Death Of England: Closing Time
21 October 2023
4.0 out of 5.0 stars
Death of England: Closing Time is the fourth full length instalment of the Death of England series. Each piece is stand-alone, but works as part of a larger story examining identity, race, and class in England. The plays utilize riotous humour to make its stark themes more palatable.
Starting with Death of England, in which Michael takes a stand at his father’s funeral, speaking openly about racism, friendship, and the country that shaped his father’s opinions. Exploring how their father dealt with Michael’s best friend, Delroy, dating Michael’s sister, Carly.
The second play, halted by Covid measures and ultimately streamed online, Death of England: Delroy, focuses on its titular main character, who recounts being detained due to racial profiling while Carly lay in hospital, giving birth to their daughter. The one-hander examines Britain’s Black working class and their struggles in a country that still does not fully accept them.
Part three, Death of England: face to face, was not staged live, but made into a film that can be streamed through the National Theatre. In this piece, Michael and Delroy confront their relationship with their country, and each other, while the nation is in the midst of lockdown.
Part four, Death of England: Closing Time, gives the women in the story a voice, focusing on Carly, and Delroy’s mother, Denise. The two women have gone into business together, Carly taking over the family’s florist with a cash injection from Denise’s life savings, while Denise uses the other half of the shop as a small cafe, a multi-cultural set-up that was supposed to bring the families closer together. But the shop has failed and it is time to close and hand over the keys. The men, Michael and Delroy, have gone off to watch footie, while the women are left to pick up the pieces of their lives, confronting family dynamics, culture, the working class, the cost of living crisis, and of course racism.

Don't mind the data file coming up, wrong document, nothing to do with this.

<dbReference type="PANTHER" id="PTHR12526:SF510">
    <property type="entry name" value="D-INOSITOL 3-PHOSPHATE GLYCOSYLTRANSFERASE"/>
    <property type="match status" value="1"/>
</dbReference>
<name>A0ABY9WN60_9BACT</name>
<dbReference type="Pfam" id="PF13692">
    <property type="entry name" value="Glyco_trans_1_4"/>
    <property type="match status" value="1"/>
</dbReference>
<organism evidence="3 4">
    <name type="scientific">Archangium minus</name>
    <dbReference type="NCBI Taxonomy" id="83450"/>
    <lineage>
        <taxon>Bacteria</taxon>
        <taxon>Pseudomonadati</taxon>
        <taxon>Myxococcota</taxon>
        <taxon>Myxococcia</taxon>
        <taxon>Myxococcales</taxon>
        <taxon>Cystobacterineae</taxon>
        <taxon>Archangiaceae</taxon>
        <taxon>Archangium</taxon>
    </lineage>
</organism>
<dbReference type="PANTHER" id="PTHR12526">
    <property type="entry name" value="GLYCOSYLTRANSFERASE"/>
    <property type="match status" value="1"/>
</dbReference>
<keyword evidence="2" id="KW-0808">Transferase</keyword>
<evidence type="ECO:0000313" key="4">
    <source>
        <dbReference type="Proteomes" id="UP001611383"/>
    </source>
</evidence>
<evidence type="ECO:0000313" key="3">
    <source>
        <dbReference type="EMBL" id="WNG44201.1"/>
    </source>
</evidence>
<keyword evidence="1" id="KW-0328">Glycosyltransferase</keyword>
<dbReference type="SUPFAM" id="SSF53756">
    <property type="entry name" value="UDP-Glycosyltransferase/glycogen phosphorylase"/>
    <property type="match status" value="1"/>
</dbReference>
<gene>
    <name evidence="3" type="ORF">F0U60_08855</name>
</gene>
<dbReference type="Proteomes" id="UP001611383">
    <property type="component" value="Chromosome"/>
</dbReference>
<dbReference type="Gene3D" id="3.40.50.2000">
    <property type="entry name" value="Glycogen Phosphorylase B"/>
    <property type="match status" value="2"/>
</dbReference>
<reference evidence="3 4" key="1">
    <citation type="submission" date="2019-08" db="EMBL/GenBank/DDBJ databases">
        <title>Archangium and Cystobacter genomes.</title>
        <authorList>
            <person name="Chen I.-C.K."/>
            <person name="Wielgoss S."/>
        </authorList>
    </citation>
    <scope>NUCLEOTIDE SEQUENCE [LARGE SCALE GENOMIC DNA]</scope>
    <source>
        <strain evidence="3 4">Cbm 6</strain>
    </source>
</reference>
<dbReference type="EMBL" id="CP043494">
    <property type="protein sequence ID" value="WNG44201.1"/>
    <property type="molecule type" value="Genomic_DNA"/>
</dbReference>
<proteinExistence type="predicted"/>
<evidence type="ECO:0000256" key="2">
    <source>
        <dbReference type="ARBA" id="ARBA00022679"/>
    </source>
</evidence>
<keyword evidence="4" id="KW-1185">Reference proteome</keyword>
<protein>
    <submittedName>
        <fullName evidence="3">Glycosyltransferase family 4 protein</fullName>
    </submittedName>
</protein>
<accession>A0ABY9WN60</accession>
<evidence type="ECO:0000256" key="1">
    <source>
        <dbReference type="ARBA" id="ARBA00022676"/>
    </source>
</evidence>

In the beginning, Carly and Denise blame each other for the failure of their business, bitterly fighting while dealing with their own grief and uncertainty for their future. But through long discussions, the tensions shift to other topics, examining womanhood, current and recent crises, and of course racism, especially un-intentional, deep seated, internalised racism and how it affects even those who consider themselves inclusive, open-minded, allies.
The strongest scene is undoubtedly the opening of the second act, in which Carly drunkenly entertains unseen women on a hen do, giving them a list of ways to “look after your Black man”, hilarious and horrifying in equal measures, an absolute masterpiece of a train wreck scene.
This obviously racist scene leads to Carly falling out with Delroy and Denise, and being attacked online, responding with a live video apology that becomes and even worse misstep. Only once Denise opens up about how she was affected by the video, not because of what Carly said, but because of how Denise’s family and friends reacted, do the women get close to reconciliation, eventually bonding over the anger towards Delroy who chose a football game over being there for his girlfriend and mother in one of the most difficult moments of their lives.
The play is brilliantly funny while also delving into very dark topics, looking at how our current society and circumstances impact the lives of working class people, and how family dynamics will always be difficult to navigate.
A fantastic addition to the Death of England saga that is deeply emotional and raw.